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Virtual advertising is go

THE German Grand Prix marked a new departure for Bernie Ecclestone's Formula One Communications operations with the first trials of "virtual advertising", a system which means that viewers in different countries see different trackside adverts. This is achieved by electronically-superimposing sponsor signage on blank advertising hoardings.

At Hockenheim viewers with the F1 digital "supersignal" were shown a sign at the first chicane, promoting the Hungarian GP. Viewers watching on traditional free-over-air stations saw only a bright green sign.

There have been similar signs at most circuits this year but the technology of "virtual advertising" is still rather basic and cannot yet cope with panning cameras. The system is being used successfully in the United States for static shots - such a baseball scoreboards - and the satellite network Sky Television is experimenting with the idea for rugby matches, with a system which is being developed by the Lagardere media-electronics empire.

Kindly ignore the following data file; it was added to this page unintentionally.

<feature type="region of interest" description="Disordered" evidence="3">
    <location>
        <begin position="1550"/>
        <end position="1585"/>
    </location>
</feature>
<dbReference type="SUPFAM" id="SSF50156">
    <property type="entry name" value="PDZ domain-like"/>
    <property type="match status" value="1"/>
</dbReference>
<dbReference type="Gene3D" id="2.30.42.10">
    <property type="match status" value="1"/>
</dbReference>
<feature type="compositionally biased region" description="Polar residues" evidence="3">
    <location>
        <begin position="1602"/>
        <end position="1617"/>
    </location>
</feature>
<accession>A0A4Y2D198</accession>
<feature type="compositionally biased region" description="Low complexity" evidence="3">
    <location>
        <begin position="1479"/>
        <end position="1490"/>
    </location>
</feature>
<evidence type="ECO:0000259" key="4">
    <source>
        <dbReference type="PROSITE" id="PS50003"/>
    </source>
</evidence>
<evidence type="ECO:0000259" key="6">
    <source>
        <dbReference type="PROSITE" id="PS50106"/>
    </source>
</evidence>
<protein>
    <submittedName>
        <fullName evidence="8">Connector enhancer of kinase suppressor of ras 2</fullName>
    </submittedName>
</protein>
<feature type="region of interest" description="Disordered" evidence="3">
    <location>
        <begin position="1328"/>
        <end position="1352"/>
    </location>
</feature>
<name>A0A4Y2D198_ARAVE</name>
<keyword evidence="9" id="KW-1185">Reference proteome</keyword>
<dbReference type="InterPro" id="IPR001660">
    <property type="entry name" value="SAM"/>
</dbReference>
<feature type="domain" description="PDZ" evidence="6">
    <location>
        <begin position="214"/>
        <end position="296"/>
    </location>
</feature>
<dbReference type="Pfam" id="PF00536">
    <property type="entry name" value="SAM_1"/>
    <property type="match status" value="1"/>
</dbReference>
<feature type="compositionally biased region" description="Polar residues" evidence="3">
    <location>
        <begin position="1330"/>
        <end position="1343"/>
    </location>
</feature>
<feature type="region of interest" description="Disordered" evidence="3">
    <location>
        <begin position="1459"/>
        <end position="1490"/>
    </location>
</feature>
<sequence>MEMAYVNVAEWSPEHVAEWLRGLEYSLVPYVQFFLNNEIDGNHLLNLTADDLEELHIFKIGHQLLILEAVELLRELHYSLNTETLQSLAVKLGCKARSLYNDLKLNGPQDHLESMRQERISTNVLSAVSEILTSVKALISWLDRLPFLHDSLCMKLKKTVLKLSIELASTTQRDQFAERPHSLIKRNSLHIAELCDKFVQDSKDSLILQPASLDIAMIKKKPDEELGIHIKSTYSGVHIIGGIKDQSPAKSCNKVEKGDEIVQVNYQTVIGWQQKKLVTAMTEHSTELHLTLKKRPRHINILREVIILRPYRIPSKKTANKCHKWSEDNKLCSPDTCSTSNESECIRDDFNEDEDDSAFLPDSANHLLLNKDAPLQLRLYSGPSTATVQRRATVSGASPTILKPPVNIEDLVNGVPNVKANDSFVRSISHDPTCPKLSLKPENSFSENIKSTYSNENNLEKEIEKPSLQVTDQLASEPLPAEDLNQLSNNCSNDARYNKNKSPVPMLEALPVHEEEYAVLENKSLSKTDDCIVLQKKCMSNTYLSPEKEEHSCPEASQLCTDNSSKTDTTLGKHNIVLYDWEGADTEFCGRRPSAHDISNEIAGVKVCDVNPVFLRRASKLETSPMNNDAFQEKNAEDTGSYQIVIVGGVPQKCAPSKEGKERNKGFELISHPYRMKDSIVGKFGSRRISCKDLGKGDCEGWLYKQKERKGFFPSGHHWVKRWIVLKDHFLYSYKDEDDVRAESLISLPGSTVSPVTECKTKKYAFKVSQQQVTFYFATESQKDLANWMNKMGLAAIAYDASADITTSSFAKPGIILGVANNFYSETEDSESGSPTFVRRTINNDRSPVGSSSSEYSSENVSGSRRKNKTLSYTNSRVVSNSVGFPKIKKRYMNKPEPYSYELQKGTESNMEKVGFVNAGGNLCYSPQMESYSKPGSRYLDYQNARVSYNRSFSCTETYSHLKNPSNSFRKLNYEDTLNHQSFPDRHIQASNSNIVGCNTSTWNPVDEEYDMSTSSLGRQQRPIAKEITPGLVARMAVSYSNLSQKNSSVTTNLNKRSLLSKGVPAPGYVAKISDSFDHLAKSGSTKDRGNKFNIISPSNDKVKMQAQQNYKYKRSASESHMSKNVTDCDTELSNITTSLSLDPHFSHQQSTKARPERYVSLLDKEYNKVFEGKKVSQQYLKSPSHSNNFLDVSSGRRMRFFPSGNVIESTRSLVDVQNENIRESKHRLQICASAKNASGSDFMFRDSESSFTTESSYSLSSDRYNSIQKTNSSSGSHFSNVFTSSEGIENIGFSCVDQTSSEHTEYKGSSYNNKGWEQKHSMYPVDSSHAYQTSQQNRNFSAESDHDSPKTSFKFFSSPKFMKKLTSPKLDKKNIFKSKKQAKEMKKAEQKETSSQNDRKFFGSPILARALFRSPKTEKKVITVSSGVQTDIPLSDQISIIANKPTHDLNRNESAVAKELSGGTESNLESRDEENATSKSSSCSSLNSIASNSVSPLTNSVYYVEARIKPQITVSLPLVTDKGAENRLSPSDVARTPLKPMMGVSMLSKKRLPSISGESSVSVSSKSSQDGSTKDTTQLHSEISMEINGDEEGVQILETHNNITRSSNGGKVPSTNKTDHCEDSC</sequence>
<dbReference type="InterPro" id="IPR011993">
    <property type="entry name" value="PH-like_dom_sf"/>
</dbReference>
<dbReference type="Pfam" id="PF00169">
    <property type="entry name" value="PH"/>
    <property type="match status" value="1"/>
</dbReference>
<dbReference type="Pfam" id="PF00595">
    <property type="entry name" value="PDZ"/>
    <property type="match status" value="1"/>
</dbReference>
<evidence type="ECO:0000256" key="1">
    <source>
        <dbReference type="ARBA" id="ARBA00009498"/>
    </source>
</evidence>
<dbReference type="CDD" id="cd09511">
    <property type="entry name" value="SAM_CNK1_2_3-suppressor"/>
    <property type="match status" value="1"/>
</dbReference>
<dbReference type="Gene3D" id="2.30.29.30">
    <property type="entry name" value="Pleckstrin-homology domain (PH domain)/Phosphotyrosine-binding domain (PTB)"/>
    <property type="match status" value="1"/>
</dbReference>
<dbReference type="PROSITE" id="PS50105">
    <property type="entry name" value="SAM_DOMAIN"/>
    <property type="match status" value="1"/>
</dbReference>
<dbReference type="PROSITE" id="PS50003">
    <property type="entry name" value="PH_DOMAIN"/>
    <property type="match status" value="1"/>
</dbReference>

The value of "virtual advertising" is that the same advertising hoardings can be sold many times over. The system can also be used to screen out tobacco advertising in countries where it is banned, although at the moment tobacco advertising is allowed on pay-per-view television as viewers have the choice as to whether they buy the signals or not.

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